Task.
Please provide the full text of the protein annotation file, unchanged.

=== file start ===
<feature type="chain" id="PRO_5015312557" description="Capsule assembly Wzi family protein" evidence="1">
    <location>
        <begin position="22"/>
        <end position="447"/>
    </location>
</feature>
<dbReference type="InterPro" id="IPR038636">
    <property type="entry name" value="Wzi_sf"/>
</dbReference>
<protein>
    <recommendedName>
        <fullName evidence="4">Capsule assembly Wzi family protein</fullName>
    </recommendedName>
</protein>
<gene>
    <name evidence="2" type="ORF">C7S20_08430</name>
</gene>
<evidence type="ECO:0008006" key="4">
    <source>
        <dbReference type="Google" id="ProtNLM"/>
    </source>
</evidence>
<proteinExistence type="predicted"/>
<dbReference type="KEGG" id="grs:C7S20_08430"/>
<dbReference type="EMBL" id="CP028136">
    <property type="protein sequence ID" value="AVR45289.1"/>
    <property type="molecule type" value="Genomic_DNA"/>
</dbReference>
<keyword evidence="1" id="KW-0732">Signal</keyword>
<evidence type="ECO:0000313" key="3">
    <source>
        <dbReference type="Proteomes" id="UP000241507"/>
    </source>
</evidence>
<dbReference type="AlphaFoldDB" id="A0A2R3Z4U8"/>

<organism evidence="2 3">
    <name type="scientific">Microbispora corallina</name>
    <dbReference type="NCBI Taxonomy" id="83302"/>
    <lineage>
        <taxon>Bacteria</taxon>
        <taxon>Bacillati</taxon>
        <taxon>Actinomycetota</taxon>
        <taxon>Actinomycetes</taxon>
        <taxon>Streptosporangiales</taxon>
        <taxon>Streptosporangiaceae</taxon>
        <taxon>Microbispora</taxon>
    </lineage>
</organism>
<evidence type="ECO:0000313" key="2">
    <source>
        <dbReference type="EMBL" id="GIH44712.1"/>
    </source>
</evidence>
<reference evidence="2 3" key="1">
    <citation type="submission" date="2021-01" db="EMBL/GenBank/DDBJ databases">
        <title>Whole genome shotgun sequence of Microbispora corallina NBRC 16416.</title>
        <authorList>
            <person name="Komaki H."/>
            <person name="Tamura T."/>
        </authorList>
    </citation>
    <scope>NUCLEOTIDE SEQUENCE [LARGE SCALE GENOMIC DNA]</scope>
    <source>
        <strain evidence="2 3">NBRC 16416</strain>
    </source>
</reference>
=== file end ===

<feature type="chain" id="PRO_5015312557" description="Capsule assembly Wzi family protein" evidence="1">
    <location>
        <begin position="22"/>
        <end position="447"/>
    </location>
</feature>
<dbReference type="InterPro" id="IPR038636">
    <property type="entry name" value="Wzi_sf"/>
</dbReference>
<protein>
    <recommendedName>
        <fullName evidence="4">Capsule assembly Wzi family protein</fullName>
    </recommendedName>
</protein>
<gene>
    <name evidence="2" type="ORF">C7S20_08430</name>
</gene>
<evidence type="ECO:0008006" key="4">
    <source>
        <dbReference type="Google" id="ProtNLM"/>
    </source>
</evidence>
<proteinExistence type="predicted"/>
<dbReference type="KEGG" id="grs:C7S20_08430"/>
<dbReference type="EMBL" id="CP028136">
    <property type="protein sequence ID" value="AVR45289.1"/>
    <property type="molecule type" value="Genomic_DNA"/>
</dbReference>
<keyword evidence="1" id="KW-0732">Signal</keyword>
<evidence type="ECO:0000313" key="3">
    <source>
        <dbReference type="Proteomes" id="UP000241507"/>
    </source>
</evidence>
<dbReference type="AlphaFoldDB" id="A0A2R3Z4U8"/>

<organism evidence="2 3">
    <name type="scientific">Microbispora corallina</name>
    <dbReference type="NCBI Taxonomy" id="83302"/>
    <lineage>
        <taxon>Bacteria</taxon>
        <taxon>Bacillati</taxon>
        <taxon>Actinomycetota</taxon>
        <taxon>Actinomycetes</taxon>
        <taxon>Streptosporangiales</taxon>
        <taxon>Streptosporangiaceae</taxon>
        <taxon>Microbispora</taxon>
    </lineage>
</organism>
<evidence type="ECO:0000313" key="2">
    <source>
        <dbReference type="EMBL" id="GIH44712.1"/>
    </source>
</evidence>
<reference evidence="2 3" key="1">
    <citation type="submission" date="2021-01" db="EMBL/GenBank/DDBJ databases">
        <title>Whole genome shotgun sequence of Microbispora corallina NBRC 16416.</title>
        <authorList>
            <person name="Komaki H."/>
            <person name="Tamura T."/>
        </authorList>
    </citation>
    <scope>NUCLEOTIDE SEQUENCE [LARGE SCALE GENOMIC DNA]</scope>
    <source>
        <strain evidence="2 3">NBRC 16416</strain>
    </source>
</reference>